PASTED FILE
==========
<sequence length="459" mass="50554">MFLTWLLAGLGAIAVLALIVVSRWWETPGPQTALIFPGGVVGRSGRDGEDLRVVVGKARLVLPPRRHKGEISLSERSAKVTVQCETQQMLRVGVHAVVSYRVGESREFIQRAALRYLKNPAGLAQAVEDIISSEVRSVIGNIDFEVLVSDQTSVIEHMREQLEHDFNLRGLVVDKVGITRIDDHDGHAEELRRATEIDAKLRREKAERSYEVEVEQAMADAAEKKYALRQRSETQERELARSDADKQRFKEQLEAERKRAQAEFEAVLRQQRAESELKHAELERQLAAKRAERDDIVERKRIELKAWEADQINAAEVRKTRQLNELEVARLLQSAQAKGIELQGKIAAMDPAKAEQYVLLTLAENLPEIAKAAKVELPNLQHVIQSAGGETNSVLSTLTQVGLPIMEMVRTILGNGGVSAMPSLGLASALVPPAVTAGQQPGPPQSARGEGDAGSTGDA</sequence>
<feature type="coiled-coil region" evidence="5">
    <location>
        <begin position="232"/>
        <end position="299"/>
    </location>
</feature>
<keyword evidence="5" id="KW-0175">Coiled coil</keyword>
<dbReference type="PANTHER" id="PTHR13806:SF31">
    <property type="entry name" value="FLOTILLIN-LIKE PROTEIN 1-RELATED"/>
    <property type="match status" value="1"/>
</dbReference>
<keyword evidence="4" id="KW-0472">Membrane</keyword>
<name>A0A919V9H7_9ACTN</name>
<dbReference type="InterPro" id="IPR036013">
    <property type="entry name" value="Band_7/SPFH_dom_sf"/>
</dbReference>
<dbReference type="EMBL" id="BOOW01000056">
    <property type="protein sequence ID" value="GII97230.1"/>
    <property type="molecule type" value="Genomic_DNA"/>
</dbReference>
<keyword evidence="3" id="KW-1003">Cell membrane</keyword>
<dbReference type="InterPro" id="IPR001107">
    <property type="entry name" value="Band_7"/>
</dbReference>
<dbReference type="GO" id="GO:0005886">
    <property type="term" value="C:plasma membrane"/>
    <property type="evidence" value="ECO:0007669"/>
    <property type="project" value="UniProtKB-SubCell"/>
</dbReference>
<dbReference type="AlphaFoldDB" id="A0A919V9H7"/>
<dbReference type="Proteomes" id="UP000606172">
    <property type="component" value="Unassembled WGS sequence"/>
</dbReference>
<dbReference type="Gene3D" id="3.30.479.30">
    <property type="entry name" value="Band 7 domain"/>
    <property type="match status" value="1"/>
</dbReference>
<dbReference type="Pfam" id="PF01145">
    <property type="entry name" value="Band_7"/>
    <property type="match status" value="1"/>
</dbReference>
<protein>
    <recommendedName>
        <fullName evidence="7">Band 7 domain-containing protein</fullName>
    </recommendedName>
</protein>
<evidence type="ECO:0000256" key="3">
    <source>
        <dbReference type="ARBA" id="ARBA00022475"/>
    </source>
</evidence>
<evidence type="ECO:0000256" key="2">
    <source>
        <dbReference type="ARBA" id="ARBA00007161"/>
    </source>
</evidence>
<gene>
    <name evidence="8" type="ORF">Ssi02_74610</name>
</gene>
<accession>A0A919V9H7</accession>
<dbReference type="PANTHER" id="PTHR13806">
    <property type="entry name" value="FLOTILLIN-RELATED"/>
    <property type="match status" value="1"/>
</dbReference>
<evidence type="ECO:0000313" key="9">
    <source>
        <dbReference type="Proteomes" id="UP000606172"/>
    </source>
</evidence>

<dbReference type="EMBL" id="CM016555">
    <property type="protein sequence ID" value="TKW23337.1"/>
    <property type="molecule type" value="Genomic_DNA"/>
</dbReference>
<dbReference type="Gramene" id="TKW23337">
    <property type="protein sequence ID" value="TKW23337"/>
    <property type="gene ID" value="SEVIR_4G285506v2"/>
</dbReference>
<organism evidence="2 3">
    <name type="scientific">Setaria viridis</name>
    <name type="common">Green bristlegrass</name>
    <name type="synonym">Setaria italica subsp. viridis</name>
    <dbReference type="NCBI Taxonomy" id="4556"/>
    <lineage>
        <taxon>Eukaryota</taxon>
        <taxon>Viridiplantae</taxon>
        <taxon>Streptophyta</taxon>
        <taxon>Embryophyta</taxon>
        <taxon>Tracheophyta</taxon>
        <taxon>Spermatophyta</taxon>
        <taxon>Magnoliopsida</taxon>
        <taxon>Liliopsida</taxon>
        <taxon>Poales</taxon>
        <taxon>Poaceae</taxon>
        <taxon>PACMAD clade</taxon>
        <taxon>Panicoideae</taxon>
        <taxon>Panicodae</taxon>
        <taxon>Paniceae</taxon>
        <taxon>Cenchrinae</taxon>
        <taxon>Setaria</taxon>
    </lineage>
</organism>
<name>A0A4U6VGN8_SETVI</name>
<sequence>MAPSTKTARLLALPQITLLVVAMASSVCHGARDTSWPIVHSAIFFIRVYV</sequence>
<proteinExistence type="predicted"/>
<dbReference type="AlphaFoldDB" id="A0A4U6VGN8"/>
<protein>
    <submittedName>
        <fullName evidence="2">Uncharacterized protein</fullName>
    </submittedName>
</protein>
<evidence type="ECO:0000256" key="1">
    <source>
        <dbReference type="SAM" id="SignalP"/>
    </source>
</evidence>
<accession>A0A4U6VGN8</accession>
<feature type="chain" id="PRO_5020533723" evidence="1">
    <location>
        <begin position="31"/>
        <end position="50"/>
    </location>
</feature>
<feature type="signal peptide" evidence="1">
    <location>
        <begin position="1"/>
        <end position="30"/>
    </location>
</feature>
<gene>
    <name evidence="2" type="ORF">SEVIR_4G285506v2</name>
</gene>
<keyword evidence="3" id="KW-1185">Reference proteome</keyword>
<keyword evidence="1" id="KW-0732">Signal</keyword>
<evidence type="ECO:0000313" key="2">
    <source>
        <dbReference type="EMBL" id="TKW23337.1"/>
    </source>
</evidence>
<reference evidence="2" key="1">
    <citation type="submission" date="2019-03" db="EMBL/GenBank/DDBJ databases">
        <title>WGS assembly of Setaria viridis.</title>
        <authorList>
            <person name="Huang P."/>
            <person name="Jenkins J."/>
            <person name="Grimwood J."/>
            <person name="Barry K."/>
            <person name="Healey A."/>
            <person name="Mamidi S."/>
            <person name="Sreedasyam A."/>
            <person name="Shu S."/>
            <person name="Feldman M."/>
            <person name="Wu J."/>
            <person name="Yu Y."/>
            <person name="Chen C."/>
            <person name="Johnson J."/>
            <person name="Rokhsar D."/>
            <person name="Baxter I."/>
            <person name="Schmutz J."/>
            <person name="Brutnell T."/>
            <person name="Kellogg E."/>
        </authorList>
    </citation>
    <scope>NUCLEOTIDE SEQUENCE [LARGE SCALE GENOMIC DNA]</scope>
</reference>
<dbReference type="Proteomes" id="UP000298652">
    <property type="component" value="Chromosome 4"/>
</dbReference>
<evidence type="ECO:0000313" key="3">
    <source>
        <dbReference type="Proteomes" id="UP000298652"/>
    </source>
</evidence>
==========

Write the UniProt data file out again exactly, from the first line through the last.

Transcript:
<sequence length="459" mass="50554">MFLTWLLAGLGAIAVLALIVVSRWWETPGPQTALIFPGGVVGRSGRDGEDLRVVVGKARLVLPPRRHKGEISLSERSAKVTVQCETQQMLRVGVHAVVSYRVGESREFIQRAALRYLKNPAGLAQAVEDIISSEVRSVIGNIDFEVLVSDQTSVIEHMREQLEHDFNLRGLVVDKVGITRIDDHDGHAEELRRATEIDAKLRREKAERSYEVEVEQAMADAAEKKYALRQRSETQERELARSDADKQRFKEQLEAERKRAQAEFEAVLRQQRAESELKHAELERQLAAKRAERDDIVERKRIELKAWEADQINAAEVRKTRQLNELEVARLLQSAQAKGIELQGKIAAMDPAKAEQYVLLTLAENLPEIAKAAKVELPNLQHVIQSAGGETNSVLSTLTQVGLPIMEMVRTILGNGGVSAMPSLGLASALVPPAVTAGQQPGPPQSARGEGDAGSTGDA</sequence>
<feature type="coiled-coil region" evidence="5">
    <location>
        <begin position="232"/>
        <end position="299"/>
    </location>
</feature>
<keyword evidence="5" id="KW-0175">Coiled coil</keyword>
<dbReference type="PANTHER" id="PTHR13806:SF31">
    <property type="entry name" value="FLOTILLIN-LIKE PROTEIN 1-RELATED"/>
    <property type="match status" value="1"/>
</dbReference>
<keyword evidence="4" id="KW-0472">Membrane</keyword>
<name>A0A919V9H7_9ACTN</name>
<dbReference type="InterPro" id="IPR036013">
    <property type="entry name" value="Band_7/SPFH_dom_sf"/>
</dbReference>
<dbReference type="EMBL" id="BOOW01000056">
    <property type="protein sequence ID" value="GII97230.1"/>
    <property type="molecule type" value="Genomic_DNA"/>
</dbReference>
<keyword evidence="3" id="KW-1003">Cell membrane</keyword>
<dbReference type="InterPro" id="IPR001107">
    <property type="entry name" value="Band_7"/>
</dbReference>
<dbReference type="GO" id="GO:0005886">
    <property type="term" value="C:plasma membrane"/>
    <property type="evidence" value="ECO:0007669"/>
    <property type="project" value="UniProtKB-SubCell"/>
</dbReference>
<dbReference type="AlphaFoldDB" id="A0A919V9H7"/>
<dbReference type="Proteomes" id="UP000606172">
    <property type="component" value="Unassembled WGS sequence"/>
</dbReference>
<dbReference type="Gene3D" id="3.30.479.30">
    <property type="entry name" value="Band 7 domain"/>
    <property type="match status" value="1"/>
</dbReference>
<dbReference type="Pfam" id="PF01145">
    <property type="entry name" value="Band_7"/>
    <property type="match status" value="1"/>
</dbReference>
<protein>
    <recommendedName>
        <fullName evidence="7">Band 7 domain-containing protein</fullName>
    </recommendedName>
</protein>
<evidence type="ECO:0000256" key="3">
    <source>
        <dbReference type="ARBA" id="ARBA00022475"/>
    </source>
</evidence>
<evidence type="ECO:0000256" key="2">
    <source>
        <dbReference type="ARBA" id="ARBA00007161"/>
    </source>
</evidence>
<gene>
    <name evidence="8" type="ORF">Ssi02_74610</name>
</gene>
<accession>A0A919V9H7</accession>
<dbReference type="PANTHER" id="PTHR13806">
    <property type="entry name" value="FLOTILLIN-RELATED"/>
    <property type="match status" value="1"/>
</dbReference>
<evidence type="ECO:0000313" key="9">
    <source>
        <dbReference type="Proteomes" id="UP000606172"/>
    </source>
</evidence>

<dbReference type="EMBL" id="CM016555">
    <property type="protein sequence ID" value="TKW23337.1"/>
    <property type="molecule type" value="Genomic_DNA"/>
</dbReference>
<dbReference type="Gramene" id="TKW23337">
    <property type="protein sequence ID" value="TKW23337"/>
    <property type="gene ID" value="SEVIR_4G285506v2"/>
</dbReference>
<organism evidence="2 3">
    <name type="scientific">Setaria viridis</name>
    <name type="common">Green bristlegrass</name>
    <name type="synonym">Setaria italica subsp. viridis</name>
    <dbReference type="NCBI Taxonomy" id="4556"/>
    <lineage>
        <taxon>Eukaryota</taxon>
        <taxon>Viridiplantae</taxon>
        <taxon>Streptophyta</taxon>
        <taxon>Embryophyta</taxon>
        <taxon>Tracheophyta</taxon>
        <taxon>Spermatophyta</taxon>
        <taxon>Magnoliopsida</taxon>
        <taxon>Liliopsida</taxon>
        <taxon>Poales</taxon>
        <taxon>Poaceae</taxon>
        <taxon>PACMAD clade</taxon>
        <taxon>Panicoideae</taxon>
        <taxon>Panicodae</taxon>
        <taxon>Paniceae</taxon>
        <taxon>Cenchrinae</taxon>
        <taxon>Setaria</taxon>
    </lineage>
</organism>
<name>A0A4U6VGN8_SETVI</name>
<sequence>MAPSTKTARLLALPQITLLVVAMASSVCHGARDTSWPIVHSAIFFIRVYV</sequence>
<proteinExistence type="predicted"/>
<dbReference type="AlphaFoldDB" id="A0A4U6VGN8"/>
<protein>
    <submittedName>
        <fullName evidence="2">Uncharacterized protein</fullName>
    </submittedName>
</protein>
<evidence type="ECO:0000256" key="1">
    <source>
        <dbReference type="SAM" id="SignalP"/>
    </source>
</evidence>
<accession>A0A4U6VGN8</accession>
<feature type="chain" id="PRO_5020533723" evidence="1">
    <location>
        <begin position="31"/>
        <end position="50"/>
    </location>
</feature>
<feature type="signal peptide" evidence="1">
    <location>
        <begin position="1"/>
        <end position="30"/>
    </location>
</feature>
<gene>
    <name evidence="2" type="ORF">SEVIR_4G285506v2</name>
</gene>
<keyword evidence="3" id="KW-1185">Reference proteome</keyword>
<keyword evidence="1" id="KW-0732">Signal</keyword>
<evidence type="ECO:0000313" key="2">
    <source>
        <dbReference type="EMBL" id="TKW23337.1"/>
    </source>
</evidence>
<reference evidence="2" key="1">
    <citation type="submission" date="2019-03" db="EMBL/GenBank/DDBJ databases">
        <title>WGS assembly of Setaria viridis.</title>
        <authorList>
            <person name="Huang P."/>
            <person name="Jenkins J."/>
            <person name="Grimwood J."/>
            <person name="Barry K."/>
            <person name="Healey A."/>
            <person name="Mamidi S."/>
            <person name="Sreedasyam A."/>
            <person name="Shu S."/>
            <person name="Feldman M."/>
            <person name="Wu J."/>
            <person name="Yu Y."/>
            <person name="Chen C."/>
            <person name="Johnson J."/>
            <person name="Rokhsar D."/>
            <person name="Baxter I."/>
            <person name="Schmutz J."/>
            <person name="Brutnell T."/>
            <person name="Kellogg E."/>
        </authorList>
    </citation>
    <scope>NUCLEOTIDE SEQUENCE [LARGE SCALE GENOMIC DNA]</scope>
</reference>
<dbReference type="Proteomes" id="UP000298652">
    <property type="component" value="Chromosome 4"/>
</dbReference>
<evidence type="ECO:0000313" key="3">
    <source>
        <dbReference type="Proteomes" id="UP000298652"/>
    </source>
</evidence>